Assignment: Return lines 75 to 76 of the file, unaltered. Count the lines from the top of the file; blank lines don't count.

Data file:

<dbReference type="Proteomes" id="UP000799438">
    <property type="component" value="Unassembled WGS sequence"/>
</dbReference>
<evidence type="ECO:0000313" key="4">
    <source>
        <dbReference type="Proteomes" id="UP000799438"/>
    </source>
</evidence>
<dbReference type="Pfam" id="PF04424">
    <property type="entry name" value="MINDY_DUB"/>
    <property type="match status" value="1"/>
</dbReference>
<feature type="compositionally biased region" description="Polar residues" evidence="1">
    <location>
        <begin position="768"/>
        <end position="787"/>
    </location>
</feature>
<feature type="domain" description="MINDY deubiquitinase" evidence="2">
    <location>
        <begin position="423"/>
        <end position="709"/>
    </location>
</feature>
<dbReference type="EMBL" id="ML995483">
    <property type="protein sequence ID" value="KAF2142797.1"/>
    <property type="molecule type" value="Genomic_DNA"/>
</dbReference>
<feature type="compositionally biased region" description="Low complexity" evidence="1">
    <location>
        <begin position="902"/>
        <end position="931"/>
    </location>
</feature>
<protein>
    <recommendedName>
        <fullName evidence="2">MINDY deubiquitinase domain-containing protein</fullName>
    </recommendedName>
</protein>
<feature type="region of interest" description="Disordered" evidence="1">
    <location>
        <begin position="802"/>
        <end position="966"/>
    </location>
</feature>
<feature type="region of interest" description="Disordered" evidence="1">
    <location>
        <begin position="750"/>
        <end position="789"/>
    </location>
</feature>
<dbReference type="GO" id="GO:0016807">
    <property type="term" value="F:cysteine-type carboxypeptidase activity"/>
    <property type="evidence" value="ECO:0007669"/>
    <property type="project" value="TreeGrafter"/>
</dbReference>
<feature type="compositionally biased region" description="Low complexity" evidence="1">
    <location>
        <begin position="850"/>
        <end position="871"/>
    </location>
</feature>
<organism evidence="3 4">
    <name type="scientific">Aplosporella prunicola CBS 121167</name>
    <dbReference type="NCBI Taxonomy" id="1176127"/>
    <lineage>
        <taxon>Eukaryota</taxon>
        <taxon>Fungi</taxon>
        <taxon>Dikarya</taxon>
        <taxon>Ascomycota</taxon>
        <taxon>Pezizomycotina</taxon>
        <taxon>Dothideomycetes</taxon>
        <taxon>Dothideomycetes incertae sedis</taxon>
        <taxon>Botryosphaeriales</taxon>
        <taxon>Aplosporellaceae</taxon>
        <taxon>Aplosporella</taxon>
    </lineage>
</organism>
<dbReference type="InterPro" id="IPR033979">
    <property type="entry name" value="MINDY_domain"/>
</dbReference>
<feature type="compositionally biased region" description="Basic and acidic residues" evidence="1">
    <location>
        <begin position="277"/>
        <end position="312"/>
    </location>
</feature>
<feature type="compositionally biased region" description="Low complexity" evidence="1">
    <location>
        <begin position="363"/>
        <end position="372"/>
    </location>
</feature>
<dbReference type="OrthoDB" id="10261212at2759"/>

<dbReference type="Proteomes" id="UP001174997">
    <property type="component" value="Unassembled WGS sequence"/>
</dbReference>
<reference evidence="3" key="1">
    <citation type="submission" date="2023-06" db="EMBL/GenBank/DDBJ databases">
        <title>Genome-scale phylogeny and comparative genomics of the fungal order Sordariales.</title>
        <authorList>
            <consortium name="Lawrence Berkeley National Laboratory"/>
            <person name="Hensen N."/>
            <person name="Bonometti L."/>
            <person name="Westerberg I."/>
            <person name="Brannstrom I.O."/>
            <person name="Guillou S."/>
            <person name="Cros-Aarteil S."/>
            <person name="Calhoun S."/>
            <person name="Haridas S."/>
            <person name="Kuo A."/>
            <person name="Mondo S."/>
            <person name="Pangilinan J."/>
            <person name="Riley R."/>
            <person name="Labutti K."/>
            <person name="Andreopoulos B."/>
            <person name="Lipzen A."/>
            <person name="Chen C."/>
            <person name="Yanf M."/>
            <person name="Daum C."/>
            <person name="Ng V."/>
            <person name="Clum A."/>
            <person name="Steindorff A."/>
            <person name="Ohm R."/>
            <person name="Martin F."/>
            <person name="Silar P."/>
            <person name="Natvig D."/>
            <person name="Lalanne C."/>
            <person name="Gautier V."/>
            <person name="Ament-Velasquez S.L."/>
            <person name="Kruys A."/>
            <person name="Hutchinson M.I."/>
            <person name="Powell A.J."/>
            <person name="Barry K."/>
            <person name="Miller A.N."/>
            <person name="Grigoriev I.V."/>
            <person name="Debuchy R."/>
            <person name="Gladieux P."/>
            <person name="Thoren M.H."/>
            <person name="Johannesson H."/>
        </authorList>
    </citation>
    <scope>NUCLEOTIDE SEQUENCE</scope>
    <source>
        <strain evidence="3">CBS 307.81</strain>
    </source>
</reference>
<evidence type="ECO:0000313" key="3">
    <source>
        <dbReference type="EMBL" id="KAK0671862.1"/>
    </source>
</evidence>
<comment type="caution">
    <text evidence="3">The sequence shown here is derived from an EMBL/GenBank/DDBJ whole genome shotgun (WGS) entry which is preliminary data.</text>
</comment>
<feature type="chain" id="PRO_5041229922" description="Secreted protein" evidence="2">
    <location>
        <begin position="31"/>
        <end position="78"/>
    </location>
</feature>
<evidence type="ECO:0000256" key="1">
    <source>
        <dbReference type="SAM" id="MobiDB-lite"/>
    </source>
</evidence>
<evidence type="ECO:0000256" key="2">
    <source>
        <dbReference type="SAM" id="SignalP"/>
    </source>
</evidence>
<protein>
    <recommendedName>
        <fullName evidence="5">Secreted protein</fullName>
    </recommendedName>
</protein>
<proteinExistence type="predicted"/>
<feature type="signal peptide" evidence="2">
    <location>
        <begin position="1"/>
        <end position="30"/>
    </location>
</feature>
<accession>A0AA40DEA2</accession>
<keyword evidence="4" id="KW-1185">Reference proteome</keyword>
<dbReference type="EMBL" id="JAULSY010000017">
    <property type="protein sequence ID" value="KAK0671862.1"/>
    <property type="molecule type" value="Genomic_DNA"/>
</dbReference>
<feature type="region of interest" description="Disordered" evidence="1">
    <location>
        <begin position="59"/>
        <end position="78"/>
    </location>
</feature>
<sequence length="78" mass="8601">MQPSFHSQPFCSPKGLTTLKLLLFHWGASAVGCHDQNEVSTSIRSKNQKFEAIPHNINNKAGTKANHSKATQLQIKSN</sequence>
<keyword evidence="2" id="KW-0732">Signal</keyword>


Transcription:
        <taxon>Aplosporellaceae</taxon>
        <taxon>Aplosporella</taxon>